Mourners who queued for eight hours overnight to pay their respects to the Queen have described the “breath-taking” serenity in Westminster Hall where “you could hear a pin drop” in the silence.
People have travelled from all over the country and waited since 1am for the chance to visit the Queen lying in state.
Three well-wishers who befriended each other in the queue said there had been a friendly “camaraderie” among the crowds, despite miserable weather, before an atmosphere of sombre reflection inside the hall.
Mr Cross said: “Everyone in the queue was very friendly, chatting and having a laugh. It was really quite lovely.”
Mr Edwards said: “Everyone was offering biscuits, drinks,” adding that the three were now planning to have a pint together after the long wait.
The atmosphere in Westminster Hall was “breath-taking,” Ms Harris said.
“When you’re able to go in and have a moment to look at it and reflect, the serenity of it – to be able to pay your respects in such a serene place, it’s very peaceful.”
“It’s just like the only person that’s there is you,” Mr Cross said. “You walk in and you could hear a pin drop.”
The British public are showing a “great response” by queueing in large numbers to pay their respects to the Queen, Downing Street said.
Prime Minister Liz Truss’s official spokesperson said: “People of the United Kingdom are demonstrating not only their commitment, their respect for the Queen, but respect for each other in queuing in such a responsible way and showing sort of a great response to this situation.”
The official also said it is “no surprise” that such a large number of people want to honour the Queen in this way, that there are “large numbers of people on hand to help” and that it is “great to see everyone pitching in”.
Ms Truss has no plans to speak to people in the queue, he said.
The UK chief commissioner of the Scouts said the mood among the crowds waiting to pay their respects was “friendly and poignant”.
Carl Hankinson, who is among volunteers to monitor the queue throughout Victoria Gardens, said Scouts had been “on their feet 12 hours” a day to help ensure the smooth running of admissions.
The Scout, who once met the Queen at a garden party, said: “She was fantastic in every way – she was interested in Scouts, she was conversational, very encouraging and very supportive of young people.”
Mr Hankinson said: “(The crowd atmosphere) is poignant, very quiet and respectful – some people are tired, of course, but, generally, a great atmosphere.”
Father Peter Walters, a priest who works in Colombia, and Pauline Allan, a charity worker, joined the queue at 1.20am.
It was “immensely” worth the wait, Father Walters said, with the final experience “very personal” and different from viewing the coffin on the TV.
“The atmosphere in there was one of absolute silence, great reverence, great respect and great reflection. It was really a very memorable experience.
“Everyone had the chance to pause – despite the queues, there was no great sense of rush.”
“We had a good five minutes from entering to leaving, it was so slow and dignified,” Ms Allan added.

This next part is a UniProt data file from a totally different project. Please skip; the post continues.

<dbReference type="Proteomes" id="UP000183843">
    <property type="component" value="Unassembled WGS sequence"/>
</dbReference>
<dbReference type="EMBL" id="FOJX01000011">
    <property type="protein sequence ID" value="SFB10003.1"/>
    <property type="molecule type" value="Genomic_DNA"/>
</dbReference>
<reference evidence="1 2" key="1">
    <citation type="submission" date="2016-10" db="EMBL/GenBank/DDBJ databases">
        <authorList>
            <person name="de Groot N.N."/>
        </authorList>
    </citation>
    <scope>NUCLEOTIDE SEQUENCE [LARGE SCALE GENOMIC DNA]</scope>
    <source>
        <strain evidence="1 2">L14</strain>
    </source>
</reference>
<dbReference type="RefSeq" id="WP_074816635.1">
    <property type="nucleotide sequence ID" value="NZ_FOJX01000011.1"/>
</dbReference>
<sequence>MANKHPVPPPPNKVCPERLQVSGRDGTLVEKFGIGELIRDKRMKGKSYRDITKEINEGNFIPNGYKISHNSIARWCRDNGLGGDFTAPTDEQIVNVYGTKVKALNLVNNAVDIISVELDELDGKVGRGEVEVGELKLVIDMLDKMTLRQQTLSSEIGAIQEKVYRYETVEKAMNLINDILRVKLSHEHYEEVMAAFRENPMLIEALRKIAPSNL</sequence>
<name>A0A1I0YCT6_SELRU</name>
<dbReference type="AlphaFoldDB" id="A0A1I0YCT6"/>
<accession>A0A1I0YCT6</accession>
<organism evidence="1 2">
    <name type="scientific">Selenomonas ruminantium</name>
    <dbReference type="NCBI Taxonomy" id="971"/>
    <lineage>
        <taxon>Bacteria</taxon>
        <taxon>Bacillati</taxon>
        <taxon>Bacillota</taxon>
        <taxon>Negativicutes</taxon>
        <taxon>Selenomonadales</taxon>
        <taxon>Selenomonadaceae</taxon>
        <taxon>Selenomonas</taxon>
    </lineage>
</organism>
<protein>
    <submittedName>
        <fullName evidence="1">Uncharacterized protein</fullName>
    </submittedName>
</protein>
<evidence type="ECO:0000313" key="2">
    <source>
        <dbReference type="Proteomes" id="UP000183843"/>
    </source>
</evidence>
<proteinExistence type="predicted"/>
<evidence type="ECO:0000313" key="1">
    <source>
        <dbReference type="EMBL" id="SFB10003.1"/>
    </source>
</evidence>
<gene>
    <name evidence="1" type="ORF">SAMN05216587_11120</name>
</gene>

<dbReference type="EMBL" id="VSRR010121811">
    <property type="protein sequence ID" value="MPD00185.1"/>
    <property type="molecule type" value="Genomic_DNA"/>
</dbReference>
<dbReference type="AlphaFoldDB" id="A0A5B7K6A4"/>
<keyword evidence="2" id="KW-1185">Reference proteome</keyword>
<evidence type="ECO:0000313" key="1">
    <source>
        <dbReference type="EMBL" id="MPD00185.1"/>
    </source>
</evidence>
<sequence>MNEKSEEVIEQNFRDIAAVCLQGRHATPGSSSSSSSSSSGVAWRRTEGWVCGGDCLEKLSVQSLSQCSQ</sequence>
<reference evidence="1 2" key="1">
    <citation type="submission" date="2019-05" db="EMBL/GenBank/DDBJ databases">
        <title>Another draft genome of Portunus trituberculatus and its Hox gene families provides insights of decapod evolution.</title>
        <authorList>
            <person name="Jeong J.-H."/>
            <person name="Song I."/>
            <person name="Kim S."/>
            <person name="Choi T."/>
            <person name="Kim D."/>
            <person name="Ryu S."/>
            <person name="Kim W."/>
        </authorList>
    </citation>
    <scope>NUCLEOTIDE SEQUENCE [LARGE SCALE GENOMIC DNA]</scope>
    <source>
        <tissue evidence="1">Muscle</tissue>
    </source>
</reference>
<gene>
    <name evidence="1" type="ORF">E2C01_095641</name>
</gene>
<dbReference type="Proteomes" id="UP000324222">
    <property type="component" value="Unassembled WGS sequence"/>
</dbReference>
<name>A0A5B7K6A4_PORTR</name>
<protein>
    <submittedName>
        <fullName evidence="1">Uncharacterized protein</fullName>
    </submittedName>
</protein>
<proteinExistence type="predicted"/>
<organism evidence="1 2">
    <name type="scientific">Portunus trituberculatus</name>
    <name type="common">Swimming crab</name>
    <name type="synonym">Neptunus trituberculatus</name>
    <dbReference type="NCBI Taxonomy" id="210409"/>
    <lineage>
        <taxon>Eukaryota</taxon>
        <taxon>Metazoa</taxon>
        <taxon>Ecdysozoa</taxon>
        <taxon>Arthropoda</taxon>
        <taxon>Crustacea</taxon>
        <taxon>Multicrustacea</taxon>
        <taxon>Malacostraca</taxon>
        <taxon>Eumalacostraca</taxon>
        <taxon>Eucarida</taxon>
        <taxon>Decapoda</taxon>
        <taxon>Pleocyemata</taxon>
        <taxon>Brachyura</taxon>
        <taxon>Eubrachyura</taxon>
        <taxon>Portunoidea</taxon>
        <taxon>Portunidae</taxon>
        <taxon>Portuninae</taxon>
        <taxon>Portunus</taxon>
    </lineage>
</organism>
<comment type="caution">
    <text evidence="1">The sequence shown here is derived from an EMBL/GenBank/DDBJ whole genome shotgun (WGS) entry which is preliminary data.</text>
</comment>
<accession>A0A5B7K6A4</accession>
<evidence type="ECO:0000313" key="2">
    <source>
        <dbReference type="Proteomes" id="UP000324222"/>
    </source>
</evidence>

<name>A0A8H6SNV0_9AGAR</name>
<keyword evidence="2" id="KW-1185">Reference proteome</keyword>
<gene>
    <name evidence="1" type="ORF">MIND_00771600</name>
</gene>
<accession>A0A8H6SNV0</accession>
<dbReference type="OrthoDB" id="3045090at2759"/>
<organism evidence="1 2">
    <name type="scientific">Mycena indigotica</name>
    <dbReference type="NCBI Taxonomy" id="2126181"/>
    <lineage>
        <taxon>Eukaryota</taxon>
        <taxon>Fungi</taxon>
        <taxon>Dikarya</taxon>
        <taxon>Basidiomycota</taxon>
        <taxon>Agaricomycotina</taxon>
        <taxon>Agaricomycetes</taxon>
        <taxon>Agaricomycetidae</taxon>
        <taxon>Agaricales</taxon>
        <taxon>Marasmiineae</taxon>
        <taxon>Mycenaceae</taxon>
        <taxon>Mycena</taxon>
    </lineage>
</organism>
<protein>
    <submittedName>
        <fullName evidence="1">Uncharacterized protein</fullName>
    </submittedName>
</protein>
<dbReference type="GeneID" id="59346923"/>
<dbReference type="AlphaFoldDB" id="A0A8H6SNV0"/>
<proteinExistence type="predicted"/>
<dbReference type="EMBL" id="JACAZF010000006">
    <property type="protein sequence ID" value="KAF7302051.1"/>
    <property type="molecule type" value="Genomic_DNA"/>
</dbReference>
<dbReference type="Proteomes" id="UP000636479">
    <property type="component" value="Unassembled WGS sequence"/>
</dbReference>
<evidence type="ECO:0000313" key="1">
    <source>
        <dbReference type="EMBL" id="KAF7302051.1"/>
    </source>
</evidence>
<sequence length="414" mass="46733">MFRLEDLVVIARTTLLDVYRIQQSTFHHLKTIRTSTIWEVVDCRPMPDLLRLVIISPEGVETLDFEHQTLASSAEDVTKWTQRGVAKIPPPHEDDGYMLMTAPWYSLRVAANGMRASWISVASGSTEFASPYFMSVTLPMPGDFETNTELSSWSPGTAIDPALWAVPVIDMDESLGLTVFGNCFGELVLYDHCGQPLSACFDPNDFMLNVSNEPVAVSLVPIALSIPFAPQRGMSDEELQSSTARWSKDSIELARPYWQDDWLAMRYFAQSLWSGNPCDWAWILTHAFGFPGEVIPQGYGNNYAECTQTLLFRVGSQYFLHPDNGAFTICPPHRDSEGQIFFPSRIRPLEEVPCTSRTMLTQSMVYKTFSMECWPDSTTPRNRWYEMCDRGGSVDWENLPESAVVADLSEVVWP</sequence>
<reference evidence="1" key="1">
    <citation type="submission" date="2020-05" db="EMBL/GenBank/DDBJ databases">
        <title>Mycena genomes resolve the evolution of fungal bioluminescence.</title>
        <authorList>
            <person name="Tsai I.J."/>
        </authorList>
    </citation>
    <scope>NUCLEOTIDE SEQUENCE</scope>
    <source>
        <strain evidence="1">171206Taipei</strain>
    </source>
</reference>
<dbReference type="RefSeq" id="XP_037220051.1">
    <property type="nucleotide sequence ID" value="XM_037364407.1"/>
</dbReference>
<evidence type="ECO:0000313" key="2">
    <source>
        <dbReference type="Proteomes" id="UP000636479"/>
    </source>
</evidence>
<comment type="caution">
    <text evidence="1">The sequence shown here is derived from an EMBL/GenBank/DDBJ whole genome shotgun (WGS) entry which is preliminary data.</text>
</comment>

The coffin, which sits on a catafalque and is draped with a Royal Standard, continues to be guarded at all hours by units from the Sovereign’s Bodyguard, the Household Division or Yeoman Warders of the Tower of London.
Father Walters praised the “courteous” behaviour of staff and police inside the ancient hall, who he described as “very professional” and helpful to mourners.
Inside there is a “steady flow” of visitors, but everyone has an opportunity to stand in front of the coffin, he said.
Jamal Uddin, 59, said the Queen was his “role model” and he would wait as long as it took to pay his respects.
Speaking outside Westminster Hall before getting a wristband, Mr Uddin, who runs an Indian restaurant in Tower Hamlets, east London, said: “I’ve been in this country since 1981 and I have followed the royal family very closely, with the marriage of Charles to Diana and the Queen’s numerous engagements.
“The Queen is my role model because I do work for the community and she did such work, helping people all the time.
“I admired her mentality.”
Mr Uddin added: “I will wait as many hours as necessary – I can go all the way, whatever it takes.”
Fiona Holloran, 34, wept as she left Westminster Hall after paying her respects to the Queen.
Ms Holloran, from London, said: “It was very moving to see the vigil around her – I was a little bit surprised at how much it struck me.”
The PhD student, who queued since 6.30am with her baby strapped to her in a carrier, said the wait had been “worth it”.
“It’s lovely that everyone has just a moment to themselves – no one was pushing.”
Esme Martins, a retired judge, said among the solemnity in the queue were moments of “celebration of a great life”.
Ms Martins, 65, said people from “all walks of life, all races and all ages” had been lined up to visit the Queen’s coffin.
“You made friends with the people around you and some of them I think we may be in touch with. We exchanged numbers,” she said.
“People were quiet and sombre but there was also a sense of celebration of a great life.”
Ms Martins, from London, added that the coffin was “beautiful”, saying: “I think I will remember this day for the rest of my life.”
By 4.40pm on Thursday, the queue was more than four miles long, and stretched past Tower Bridge to near Bermondsey Beach.